In the neighbourhood of Golden Square, Soho, is “a by-gone, faded, tumble-down street with two irregular rows of tall meagre houses which seem to have stared each other out of countenance years ago.”
In the garret of one of these lived Newman Noggs, and, on the first floor, Mr. Kenwigs, “looked upon as a person of some consideration on the premises, inasmuch as he occupied the whole of the first floor, comprising a suite of two rooms.”
Thither came Mr. Lilyvick, the collector of water-rates, to supper, to meet, amongst others, Miss Petowker, of the Theatre Royal, Drury Lane.
Ralph Nickleby, who was not “strictly speaking what you would call a merchant, neither was he a banker, nor an attorney, and still less a professional gentleman; for it would have been impossible to mention any recognized profession to which he belonged,” lived in Golden Square, and any one of the older houses on the last side may be pictured as the identical one, but probably it was No. 2, the Hotel Ronveau of 1900.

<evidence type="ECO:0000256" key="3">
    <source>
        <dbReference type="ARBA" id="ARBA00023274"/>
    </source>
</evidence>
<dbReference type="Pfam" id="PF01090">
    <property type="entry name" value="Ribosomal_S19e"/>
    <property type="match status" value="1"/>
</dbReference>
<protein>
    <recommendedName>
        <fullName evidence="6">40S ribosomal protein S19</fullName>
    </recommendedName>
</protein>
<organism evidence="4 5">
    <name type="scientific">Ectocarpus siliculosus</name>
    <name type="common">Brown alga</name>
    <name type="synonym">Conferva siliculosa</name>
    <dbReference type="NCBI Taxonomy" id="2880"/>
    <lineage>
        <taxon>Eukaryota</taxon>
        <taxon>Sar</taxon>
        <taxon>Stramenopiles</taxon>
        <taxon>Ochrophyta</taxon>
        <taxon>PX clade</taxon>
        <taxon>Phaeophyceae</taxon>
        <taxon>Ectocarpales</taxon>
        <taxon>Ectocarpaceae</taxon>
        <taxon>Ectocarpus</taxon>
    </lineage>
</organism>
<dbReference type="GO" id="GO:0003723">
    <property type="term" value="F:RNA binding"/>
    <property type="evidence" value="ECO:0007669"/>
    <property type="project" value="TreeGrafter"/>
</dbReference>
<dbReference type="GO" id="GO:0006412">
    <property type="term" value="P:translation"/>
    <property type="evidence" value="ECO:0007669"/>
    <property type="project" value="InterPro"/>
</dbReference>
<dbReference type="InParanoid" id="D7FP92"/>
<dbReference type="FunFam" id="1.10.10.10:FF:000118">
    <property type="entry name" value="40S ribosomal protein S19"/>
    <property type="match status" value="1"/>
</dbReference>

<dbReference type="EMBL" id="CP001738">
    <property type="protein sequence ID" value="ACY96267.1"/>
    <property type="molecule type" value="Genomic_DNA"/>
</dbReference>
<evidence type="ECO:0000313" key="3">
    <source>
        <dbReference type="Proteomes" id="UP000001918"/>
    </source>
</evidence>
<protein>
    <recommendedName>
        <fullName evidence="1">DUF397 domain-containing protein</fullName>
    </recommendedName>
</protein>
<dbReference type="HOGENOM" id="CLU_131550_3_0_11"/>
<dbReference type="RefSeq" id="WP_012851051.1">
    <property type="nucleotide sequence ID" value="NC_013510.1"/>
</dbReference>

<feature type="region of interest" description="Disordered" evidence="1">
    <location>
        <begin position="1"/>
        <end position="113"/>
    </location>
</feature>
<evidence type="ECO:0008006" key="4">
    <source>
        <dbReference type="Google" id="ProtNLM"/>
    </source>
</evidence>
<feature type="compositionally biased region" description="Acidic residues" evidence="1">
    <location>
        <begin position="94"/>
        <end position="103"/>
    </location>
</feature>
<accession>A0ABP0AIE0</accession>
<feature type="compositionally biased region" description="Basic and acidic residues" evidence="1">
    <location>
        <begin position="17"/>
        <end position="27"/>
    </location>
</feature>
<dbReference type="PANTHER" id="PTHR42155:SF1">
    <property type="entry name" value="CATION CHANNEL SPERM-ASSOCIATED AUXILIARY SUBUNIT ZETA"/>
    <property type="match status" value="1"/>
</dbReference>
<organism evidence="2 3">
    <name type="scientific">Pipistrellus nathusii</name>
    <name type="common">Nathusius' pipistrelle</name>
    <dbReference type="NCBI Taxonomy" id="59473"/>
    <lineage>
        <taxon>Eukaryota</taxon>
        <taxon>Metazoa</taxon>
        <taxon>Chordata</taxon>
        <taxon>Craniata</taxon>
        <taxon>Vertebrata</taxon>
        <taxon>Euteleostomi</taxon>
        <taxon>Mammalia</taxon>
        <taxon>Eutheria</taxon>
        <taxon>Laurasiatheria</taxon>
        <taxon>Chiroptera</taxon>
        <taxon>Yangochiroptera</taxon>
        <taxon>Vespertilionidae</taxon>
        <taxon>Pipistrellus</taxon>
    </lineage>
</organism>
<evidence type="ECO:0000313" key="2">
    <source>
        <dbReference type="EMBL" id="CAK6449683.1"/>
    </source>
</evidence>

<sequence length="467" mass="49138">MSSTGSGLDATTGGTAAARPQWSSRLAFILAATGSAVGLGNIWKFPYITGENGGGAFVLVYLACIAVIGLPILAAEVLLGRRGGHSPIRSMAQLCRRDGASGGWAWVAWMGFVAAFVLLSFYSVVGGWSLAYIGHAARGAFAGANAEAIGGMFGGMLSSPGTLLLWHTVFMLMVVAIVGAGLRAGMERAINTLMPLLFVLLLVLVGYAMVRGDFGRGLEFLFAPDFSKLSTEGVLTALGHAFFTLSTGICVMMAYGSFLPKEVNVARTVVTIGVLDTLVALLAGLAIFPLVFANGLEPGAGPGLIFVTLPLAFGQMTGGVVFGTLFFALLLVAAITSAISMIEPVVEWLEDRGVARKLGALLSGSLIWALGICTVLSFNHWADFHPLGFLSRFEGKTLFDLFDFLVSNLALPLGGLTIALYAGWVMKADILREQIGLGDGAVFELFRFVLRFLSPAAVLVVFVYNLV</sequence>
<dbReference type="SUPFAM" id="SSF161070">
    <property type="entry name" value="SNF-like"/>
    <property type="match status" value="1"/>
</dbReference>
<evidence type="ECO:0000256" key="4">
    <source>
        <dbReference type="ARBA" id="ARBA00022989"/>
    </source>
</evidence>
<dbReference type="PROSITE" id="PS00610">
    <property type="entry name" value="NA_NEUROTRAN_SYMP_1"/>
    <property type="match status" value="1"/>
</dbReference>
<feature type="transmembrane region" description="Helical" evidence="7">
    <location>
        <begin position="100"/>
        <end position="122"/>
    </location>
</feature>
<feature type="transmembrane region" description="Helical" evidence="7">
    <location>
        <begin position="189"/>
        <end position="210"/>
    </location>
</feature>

On Snow Hill stood the Saracen’s Head (rebuilt), where Mr. Wackford Squeers used to transact his scholastic business when in town, and where John Browdie, the stalwart Yorkshireman, always astonished the waiters during his visits, by the solidity and frequency of his meals.